returning Sunday evening.
Mr. and Mrs. S. P. Zoby of Spo
kane spent two weeks with their
daughter, Mrs. John Allen and
family, going home Monday.
Warren McCoy is working on
his house again, putting in door
and window frames.
Mrs. Mabel Rand and son, Rev.
Walter Rand, and brother Harvey
Rand and family were in Walla
Walla Sunday visiting David
iiand at Whitman.
John Allen took his Boy Scout
troops on a hiking and camping
trip south of the highway Satur
day. Mr. and Mrs. Mart Abken and
Mrs. E. A. Stephens and son
Clarke took a trip to Plymouth
and Kennewick and Horse Hea
Betty and Dean Acock and
James C. Shoun went to Portland
and vicinity Saturday, returning
The Carl Haddox family were
over from Sunnyside Tuesday
evening. They attended the play,
"Aunt Susie Shoots the Works."
Nothing to Wear?
What a predicament ...
It is time then to look over your wardrobe, gather up
your soiled garments and phone 2592. We can change
that situation in a jiffy.
Free pick-up and delivery service.
Grass Gets Nod
rom Pilots For
The rapid expansion In number
of small airplane landing fields
in Oregon and the popularity of
grass runways is indicated by the
frequent requests for information
on best grasses to use for this
purpose, reports E. R. Jackman,
extension farm crops specialist at
The grass runways are far
cheaper than surfaced runways,
and in addition, pilots of small
planes prefer them to the cement
or gravel surfaces, says Jackman.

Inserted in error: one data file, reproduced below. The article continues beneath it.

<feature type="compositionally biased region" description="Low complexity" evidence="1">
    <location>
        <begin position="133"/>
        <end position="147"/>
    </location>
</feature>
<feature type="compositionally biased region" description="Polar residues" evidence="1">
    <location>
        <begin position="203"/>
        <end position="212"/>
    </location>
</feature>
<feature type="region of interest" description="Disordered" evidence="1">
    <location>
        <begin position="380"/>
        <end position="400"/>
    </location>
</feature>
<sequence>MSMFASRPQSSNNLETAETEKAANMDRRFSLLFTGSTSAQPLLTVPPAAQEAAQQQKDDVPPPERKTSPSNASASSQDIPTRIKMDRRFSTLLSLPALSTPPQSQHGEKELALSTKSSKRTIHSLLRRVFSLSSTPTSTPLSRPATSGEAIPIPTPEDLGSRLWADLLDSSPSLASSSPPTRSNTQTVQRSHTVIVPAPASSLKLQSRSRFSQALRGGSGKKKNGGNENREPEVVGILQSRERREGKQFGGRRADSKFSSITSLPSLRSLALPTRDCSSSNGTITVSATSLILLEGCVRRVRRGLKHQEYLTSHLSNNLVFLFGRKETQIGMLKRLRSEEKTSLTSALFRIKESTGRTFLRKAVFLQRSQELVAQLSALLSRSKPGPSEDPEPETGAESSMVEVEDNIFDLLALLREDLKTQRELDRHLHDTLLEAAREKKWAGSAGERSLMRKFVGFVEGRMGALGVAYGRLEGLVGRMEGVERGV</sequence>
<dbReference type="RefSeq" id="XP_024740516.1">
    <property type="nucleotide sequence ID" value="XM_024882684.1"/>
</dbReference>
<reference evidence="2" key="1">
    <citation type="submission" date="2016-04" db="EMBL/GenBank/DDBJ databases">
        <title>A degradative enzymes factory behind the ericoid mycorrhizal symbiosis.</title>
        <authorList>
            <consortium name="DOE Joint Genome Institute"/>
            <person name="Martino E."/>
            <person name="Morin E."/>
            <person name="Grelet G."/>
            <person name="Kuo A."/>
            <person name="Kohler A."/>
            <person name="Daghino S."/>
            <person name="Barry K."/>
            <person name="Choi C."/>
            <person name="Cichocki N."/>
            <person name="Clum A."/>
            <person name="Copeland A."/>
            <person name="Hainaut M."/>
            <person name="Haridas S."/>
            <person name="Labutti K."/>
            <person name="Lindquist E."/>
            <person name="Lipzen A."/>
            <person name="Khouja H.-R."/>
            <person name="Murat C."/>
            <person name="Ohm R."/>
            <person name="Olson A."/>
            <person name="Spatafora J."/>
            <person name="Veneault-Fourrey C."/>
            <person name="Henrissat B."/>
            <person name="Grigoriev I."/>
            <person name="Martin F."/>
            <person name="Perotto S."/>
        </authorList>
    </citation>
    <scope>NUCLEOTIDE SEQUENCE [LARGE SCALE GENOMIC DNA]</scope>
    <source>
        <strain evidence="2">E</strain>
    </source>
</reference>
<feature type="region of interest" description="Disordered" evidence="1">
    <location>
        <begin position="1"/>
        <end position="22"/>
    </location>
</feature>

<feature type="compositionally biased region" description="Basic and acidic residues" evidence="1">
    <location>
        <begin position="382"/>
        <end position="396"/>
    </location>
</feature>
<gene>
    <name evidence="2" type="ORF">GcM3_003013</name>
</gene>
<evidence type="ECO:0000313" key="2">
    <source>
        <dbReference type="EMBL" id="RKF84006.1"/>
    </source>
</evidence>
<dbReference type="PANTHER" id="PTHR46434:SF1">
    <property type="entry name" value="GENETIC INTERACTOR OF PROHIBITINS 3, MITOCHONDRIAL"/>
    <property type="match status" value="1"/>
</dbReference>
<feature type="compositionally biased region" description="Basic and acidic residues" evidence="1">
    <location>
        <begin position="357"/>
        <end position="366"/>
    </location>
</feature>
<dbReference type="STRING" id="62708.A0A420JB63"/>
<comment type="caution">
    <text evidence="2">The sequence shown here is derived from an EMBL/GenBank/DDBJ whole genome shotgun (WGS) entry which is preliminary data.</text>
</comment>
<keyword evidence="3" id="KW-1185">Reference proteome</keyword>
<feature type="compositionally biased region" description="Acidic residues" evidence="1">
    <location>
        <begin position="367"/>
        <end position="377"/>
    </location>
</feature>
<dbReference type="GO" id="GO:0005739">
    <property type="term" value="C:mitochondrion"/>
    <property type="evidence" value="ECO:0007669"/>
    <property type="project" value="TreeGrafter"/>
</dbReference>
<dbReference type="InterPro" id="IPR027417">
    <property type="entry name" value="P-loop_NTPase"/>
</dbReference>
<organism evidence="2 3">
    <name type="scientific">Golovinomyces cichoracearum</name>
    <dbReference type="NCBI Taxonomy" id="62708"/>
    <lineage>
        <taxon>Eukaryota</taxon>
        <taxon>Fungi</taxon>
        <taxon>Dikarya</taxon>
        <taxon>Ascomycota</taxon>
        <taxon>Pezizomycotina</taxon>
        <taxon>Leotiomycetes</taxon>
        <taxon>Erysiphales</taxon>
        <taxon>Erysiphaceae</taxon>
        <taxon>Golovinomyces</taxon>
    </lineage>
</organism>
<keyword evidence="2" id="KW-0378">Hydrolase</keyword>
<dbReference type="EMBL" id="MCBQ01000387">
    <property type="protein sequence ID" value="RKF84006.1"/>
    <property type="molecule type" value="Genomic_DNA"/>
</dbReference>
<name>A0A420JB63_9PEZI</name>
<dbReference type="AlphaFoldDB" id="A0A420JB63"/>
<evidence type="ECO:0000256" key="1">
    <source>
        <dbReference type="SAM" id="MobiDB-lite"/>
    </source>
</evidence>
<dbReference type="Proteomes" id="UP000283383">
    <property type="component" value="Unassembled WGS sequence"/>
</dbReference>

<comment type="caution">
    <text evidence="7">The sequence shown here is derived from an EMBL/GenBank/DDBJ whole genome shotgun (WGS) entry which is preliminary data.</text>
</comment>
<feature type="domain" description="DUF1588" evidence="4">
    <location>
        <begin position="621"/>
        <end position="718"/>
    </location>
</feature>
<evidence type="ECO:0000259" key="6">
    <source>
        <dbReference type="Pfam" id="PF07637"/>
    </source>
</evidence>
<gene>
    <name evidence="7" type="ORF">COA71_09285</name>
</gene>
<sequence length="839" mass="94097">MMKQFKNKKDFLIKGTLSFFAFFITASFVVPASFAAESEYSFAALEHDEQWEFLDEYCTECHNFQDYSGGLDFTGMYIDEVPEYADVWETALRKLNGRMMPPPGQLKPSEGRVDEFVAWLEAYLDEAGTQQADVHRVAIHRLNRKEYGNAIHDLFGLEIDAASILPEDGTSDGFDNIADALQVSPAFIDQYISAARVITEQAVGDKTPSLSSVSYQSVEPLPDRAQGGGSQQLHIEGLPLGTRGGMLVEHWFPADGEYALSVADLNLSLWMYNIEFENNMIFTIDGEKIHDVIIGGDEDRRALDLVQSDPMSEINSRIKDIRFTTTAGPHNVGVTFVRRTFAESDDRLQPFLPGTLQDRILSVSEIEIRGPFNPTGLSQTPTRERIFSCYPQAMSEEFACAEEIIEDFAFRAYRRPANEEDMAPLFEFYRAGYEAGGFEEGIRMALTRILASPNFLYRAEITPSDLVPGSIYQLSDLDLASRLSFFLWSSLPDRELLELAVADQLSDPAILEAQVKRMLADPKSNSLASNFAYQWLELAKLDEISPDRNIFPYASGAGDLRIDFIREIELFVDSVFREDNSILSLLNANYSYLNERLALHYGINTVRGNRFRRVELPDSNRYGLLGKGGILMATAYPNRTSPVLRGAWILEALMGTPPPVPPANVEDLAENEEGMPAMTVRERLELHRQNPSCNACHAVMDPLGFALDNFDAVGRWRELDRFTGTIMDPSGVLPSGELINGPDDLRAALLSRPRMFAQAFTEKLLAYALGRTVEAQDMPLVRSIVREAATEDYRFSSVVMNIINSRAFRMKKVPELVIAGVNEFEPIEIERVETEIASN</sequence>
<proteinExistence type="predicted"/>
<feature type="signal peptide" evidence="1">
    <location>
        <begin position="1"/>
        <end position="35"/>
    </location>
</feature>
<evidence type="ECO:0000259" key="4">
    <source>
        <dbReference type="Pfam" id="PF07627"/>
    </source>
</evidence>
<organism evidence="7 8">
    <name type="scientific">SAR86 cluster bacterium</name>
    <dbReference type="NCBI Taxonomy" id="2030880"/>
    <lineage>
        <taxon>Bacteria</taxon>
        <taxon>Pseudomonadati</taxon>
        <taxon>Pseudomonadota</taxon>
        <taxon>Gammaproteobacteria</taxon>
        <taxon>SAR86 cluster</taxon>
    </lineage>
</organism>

Alta fescue, chewing fescue,
and the various bent grasses pro
duced in Oregon are all used suc
cessfully for landing fields. These
provide a tough, smooth sod that
stands wear and is usable under
varying weather conditions.
Pilots say a grass runway af
fords better depth perception be
cause there are practically no
heat waves from grass, whereas
on solid runways pilots are fre
quently confused by a wavy ap
pearance, if not actual mirages.
Grass landing fields also prac
tically eliminate tire wear, pilots
report, in sharp contrast to other
types of landing fields where rap
id wear of tires is an important
item of expense.
Other advantages in grass
landing fields mentioned by pi
lots included the elimination of
dust, which causes poor visibility
on landing and wears out planes
rapidly, and the freedom from
flying gravel in the prop Wash,
which is common on gravelled
33,000 miles year-long tour last
September 17 in Philadelphia. It
carries 127 of the nation's most
priceless documents showing the
foundations and growth of Amer
The Freedom Train is, in es
sence, the spearhead of the Amer
ican Heritage Foundation s pro
gram which seeks to recreate
awareness among U. S. citizens
of their priceless heritage; and
to urge more active participation
of all citizens in civic affairs.
Most of the documents aboard
the Freedom Train have hereto
fore never been taken from their